• The references, because here you can find more in-depth information and possibly more scientific sources. These often lead to further information
  • the links to other languages, because who in Germany knows the monk, doctor, writer and Renaissance scholar François Rabelais, while in France he is known to every schoolchild. So the French sources under the French article are also better and more varied. This is also how I proceeded with Jenny Lind.

Ich start here:


Google finds a lot. There are lots of articles about Jenny Lind. There is a lot of comparable information, the texts are similar. Google's relevance weighting ensures a sorting that rarely says anything about quality.

When I was researching Jenny Lind, I noticed - yes, it may be banal for some - that language significantly increases the quality of the hits in the search results. Nevertheless, with both English and Swedish search terms I did not succeed in finding out where exactly and in which house Jenny Lind was born. Note: It was only later that I found out the reason for this: Jenny Lind's birthplace was probably destroyed during the extensive demolition work around St. Klara's Church.

I like to use Google for quick information, for example: Where was the parish of Klara, who was the parish priest at the time of 1820? Who was Carl Michael Bellmann? Which ships existed at the time of Jenny Lind? How did people travel in 19th century Europe? Google is always good for a quick look into possible answers. But I also often notice that I ask questions that no one has answered yet. That's not really possible, so I think Google doesn't know many of the answers.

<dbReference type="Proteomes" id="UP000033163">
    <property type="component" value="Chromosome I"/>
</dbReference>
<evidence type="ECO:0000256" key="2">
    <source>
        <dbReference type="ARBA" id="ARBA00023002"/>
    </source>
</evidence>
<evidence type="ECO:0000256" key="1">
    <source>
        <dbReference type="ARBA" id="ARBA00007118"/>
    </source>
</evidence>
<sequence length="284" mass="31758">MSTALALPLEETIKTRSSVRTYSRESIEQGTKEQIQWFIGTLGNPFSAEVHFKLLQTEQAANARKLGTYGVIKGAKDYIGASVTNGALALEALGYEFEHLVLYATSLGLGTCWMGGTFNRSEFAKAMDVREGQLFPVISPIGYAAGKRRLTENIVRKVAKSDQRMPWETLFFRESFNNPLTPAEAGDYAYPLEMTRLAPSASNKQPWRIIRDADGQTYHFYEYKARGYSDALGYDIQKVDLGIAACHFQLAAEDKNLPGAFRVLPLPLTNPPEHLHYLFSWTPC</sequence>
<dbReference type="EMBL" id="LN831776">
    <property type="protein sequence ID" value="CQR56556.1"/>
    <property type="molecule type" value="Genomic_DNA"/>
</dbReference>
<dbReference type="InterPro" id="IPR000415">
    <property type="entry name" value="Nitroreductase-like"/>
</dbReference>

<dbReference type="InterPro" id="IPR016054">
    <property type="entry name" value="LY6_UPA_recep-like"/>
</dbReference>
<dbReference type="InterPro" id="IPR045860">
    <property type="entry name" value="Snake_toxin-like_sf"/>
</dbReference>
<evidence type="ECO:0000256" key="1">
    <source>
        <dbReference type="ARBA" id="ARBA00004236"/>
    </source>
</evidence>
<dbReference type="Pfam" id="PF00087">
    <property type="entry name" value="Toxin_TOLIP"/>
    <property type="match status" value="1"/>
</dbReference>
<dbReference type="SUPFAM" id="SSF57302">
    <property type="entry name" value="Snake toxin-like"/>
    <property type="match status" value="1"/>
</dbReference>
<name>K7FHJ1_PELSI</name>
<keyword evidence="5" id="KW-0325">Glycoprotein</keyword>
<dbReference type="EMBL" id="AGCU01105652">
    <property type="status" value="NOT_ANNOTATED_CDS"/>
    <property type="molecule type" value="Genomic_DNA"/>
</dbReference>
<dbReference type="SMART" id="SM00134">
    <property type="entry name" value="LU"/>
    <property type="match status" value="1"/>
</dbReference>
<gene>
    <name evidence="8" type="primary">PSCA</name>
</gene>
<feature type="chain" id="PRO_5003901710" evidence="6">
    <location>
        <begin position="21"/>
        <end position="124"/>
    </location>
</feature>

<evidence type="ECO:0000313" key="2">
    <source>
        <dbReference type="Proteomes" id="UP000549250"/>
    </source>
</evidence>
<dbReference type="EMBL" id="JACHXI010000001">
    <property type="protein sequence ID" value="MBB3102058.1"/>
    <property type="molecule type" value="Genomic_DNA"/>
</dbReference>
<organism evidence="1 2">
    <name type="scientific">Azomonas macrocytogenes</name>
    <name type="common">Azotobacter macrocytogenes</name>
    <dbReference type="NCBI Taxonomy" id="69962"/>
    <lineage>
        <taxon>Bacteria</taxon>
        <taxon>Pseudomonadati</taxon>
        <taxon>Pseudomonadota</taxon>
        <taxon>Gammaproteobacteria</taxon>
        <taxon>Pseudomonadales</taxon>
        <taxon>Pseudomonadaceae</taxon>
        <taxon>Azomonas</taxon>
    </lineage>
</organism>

Newspaper archives are a great and rich source of research. The articles probably still give the best insight into the real events of the time we are looking for. Language and linguistic style are contemporary and convey a more direct sense of life and reality than books written about the period today. They allow one to find a large amount of detail, but it has to be weighted. There are a large number of online newspaper archives, and often one finds material exactly where one would not expect to find it. For example, Swedish-language newspapers in the online archive of the University of California. Unfortunately, the scan quality of pre-1950 newspapers in particular is very variable and the full text of the journal scans is not always searchable. In my opinion, and who would be surprised, Germany is lagging far behind. Not only are newspaper archives being closed, but unfortunately the historical papers are often only scanned as pure image files, so that no full-text search is available. I don't understand what sense this makes.